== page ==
A compelling photograph communicates a strong message with viewers. You want viewers to know immediately what your image is about, holding their attention longer. Anytime you can hold the attention of the viewers longer you have created a stronger photograph.
It is important to only include the things that are important to your intended message in your frame. Exclude things that do not serve your message. Too much information can dilute your intended message and negatively affect the overall impact on your viewer.
Isolating your subject is an effective technique to guide viewers’ eyes to what is important within the frame. It gives them immediate clues as to what your intended message is about. There are several ways you can isolate your subject to create a greater impact to your frame.
Shallow depth of field and selective focus
The easiest way to isolate your subject is to simplify the background and foreground is to use a shallow depth of field combined with a selective focus on your subject. This means that you get all that beautiful blur around your subject (yay bokeh!) while the subject itself remains tack sharp. By utilizing a wide aperture (or f-stop), the background and foreground become soft, deemphasizing anything behind or surrounding the subject. When using a wide aperture, choose to focus directly on your subject and they immediately stand out from their surroundings.
Utilizing negative space, a plain background or a minimalistic scene naturally directs viewers’ eyes to your subject. The busier an image is, the harder it is for viewers to know what is important!
When composing your image, be aware of what is in the background, foreground and the elements surrounding your subject. If something is not providing value to your frame then simply remove it (either physically or in post processing). To further isolate your subject, you can choose a plain background, remove distractions, or recompose your frame.
Point of View
Your point of view decision controls what appears and what does not appear in the frame. With a simple change in the photographer’s position and the camera position, you can remove unwanted elements, simplify your frame and direct focus to your subject. Try moving to the left or right. Get lower by squatting or laying on your stomach. Get higher by standing on a ladder. Move closer to your subject. Take the time to find the perspective that will best help isolate your subject.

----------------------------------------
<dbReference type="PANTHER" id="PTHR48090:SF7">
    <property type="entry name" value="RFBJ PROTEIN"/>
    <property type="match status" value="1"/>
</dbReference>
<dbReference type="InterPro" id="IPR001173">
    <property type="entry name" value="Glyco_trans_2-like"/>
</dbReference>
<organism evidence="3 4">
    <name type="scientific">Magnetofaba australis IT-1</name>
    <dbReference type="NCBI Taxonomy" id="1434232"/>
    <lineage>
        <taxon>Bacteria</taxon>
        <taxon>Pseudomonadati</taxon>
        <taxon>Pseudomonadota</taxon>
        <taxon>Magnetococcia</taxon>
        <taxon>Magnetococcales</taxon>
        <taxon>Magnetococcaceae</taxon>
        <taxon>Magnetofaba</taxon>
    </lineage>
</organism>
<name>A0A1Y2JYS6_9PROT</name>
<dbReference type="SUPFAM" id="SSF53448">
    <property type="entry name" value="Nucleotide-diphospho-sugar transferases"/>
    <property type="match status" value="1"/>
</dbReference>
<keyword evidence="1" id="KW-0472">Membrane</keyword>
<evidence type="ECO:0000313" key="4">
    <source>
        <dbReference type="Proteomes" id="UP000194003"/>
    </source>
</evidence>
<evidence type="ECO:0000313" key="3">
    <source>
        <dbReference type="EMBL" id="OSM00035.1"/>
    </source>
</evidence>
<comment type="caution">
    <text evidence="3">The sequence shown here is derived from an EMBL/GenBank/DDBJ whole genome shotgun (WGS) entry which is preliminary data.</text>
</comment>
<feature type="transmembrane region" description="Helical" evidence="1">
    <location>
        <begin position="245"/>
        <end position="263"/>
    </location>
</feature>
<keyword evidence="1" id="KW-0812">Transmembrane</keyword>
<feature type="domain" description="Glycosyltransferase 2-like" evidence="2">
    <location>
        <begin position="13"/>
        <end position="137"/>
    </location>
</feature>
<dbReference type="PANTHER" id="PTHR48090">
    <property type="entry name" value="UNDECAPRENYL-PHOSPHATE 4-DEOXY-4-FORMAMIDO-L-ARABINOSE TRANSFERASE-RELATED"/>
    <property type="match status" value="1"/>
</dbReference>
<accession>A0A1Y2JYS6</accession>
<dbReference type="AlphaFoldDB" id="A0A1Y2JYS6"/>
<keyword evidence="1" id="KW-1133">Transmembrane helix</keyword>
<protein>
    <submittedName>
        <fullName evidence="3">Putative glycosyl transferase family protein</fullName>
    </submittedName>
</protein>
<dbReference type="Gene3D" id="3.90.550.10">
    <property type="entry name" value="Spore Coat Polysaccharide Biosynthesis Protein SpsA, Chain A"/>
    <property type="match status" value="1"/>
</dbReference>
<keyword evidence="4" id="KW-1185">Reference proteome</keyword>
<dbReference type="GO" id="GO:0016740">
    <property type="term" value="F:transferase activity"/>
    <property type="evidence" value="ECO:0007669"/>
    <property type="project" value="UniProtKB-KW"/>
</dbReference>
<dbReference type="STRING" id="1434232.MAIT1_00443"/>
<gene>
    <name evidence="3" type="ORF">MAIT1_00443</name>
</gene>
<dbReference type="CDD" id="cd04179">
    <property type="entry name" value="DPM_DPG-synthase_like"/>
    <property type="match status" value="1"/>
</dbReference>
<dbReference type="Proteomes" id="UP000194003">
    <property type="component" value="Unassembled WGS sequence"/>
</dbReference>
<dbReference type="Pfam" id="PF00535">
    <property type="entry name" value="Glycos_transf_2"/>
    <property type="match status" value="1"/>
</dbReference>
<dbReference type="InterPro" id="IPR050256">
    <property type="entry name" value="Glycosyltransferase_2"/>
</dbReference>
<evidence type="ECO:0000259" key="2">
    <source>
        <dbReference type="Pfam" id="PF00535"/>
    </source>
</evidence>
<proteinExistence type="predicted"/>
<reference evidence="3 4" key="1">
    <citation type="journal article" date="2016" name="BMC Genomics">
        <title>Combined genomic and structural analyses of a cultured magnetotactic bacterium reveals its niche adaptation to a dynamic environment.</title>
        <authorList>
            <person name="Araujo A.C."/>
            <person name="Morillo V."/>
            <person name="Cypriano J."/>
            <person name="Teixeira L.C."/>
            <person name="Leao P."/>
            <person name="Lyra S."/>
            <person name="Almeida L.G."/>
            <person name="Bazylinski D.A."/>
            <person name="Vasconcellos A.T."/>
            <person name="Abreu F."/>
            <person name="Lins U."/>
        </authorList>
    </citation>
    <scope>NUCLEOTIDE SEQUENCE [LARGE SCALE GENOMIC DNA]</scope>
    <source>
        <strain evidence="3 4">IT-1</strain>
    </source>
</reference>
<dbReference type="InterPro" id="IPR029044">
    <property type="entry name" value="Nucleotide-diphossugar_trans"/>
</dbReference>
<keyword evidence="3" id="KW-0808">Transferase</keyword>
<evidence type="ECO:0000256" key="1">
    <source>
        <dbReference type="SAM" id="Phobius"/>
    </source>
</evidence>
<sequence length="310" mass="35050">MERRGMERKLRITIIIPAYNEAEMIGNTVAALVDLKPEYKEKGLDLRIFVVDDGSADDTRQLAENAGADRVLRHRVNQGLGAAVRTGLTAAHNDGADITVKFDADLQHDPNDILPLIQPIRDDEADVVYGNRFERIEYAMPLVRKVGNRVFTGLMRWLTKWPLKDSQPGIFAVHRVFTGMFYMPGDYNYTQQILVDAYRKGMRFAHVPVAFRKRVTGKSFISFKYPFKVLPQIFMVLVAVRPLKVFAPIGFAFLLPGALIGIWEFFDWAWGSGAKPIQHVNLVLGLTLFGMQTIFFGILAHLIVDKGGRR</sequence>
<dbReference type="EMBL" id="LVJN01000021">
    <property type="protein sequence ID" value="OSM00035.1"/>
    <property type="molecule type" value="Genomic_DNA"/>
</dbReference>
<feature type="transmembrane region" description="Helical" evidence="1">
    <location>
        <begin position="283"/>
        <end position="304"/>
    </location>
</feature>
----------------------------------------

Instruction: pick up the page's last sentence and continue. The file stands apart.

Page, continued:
Your choice of focal length can alter the coverage of your scene and treat the elements in the frame differently. Long focal lengths are the most effective for isolating the subject. Longer lenses narrow the field of view, excluding elements/objects that could be a distraction. Their magnification quality compresses elements and pulls far objects near. This combination of excluding and compressing elements creates a simplified frame, isolating your subject.
Light can reveal or conceal information in a frame as well as create shadows and highlights. The way you choose to use the light can lead viewers eyes through an image and isolate a subject.
One way to do this would be to light your subject with the brightest of the light, letting the background and/or foreground fall into the shadows.
You can also use the light to create a silhouette of your subject. Silhouettes are an excellent way to add drama and simplify a scene, directing viewers’ focus to your subject. To create a silhouette place your subject between your camera and the strongest light source, set your exposure for the brightest light, ensuring focus is on your subject.
When using backlight, think about creating a halo around your subject to draw focus and separate the subject from the background. The results are beautiful and highly effective for subject isolation.
Color is often tied to emotions making it an especially impactful tool for visual artists. The simplest way to draw viewers’ attention to your subject is to have your subject in a bold color against a neutral background/foreground. This draws focus to the subject because there are no other competing colours to take attention from it.
Another way to use color to isolate a subject is to take advantage of dominant and recessive colors. Dominant colors like red, orange, and yellow, advance forward drawing the eye of the viewer immediately. The greater the intensity of the color, the more dominant it becomes.
By contrast, recessive colours (such as blue and green) recede into the distance, letting the dominant colours stand out. Dominant colours of your subject combined with recessive colours of their background can be useful in creating subject isolation.
Motion used to isolate a subject can be implied in two different ways; the method you choose will depend on the circumstances of your subject and their surroundings. When a subject is moving laterally (on the same focal plane), you can use a slow shutter speed and pan the camera with your subject while you press the shutter. The result will isolate your subject with a sharp focus on your subject surrounded by a blurred background.
When the subject is stationary but the surroundings are in motion, you can focus on the subject and use a slow shutter speed to blur the surrounding moving objects. Please keep in mind that both of these methods can be challenging and it takes practice for successful results!
Isolating your subject can dramatically strengthen a photograph by directing viewers attention to your subject. Think about these techniques next time you want to communicate a stronger message to your viewers about your subject. You can even combine different isolation techniques to strengthen your message.
Which of these techniques do you like to use most in your photography? Which are you most excited to try next? Let us know in the comments below!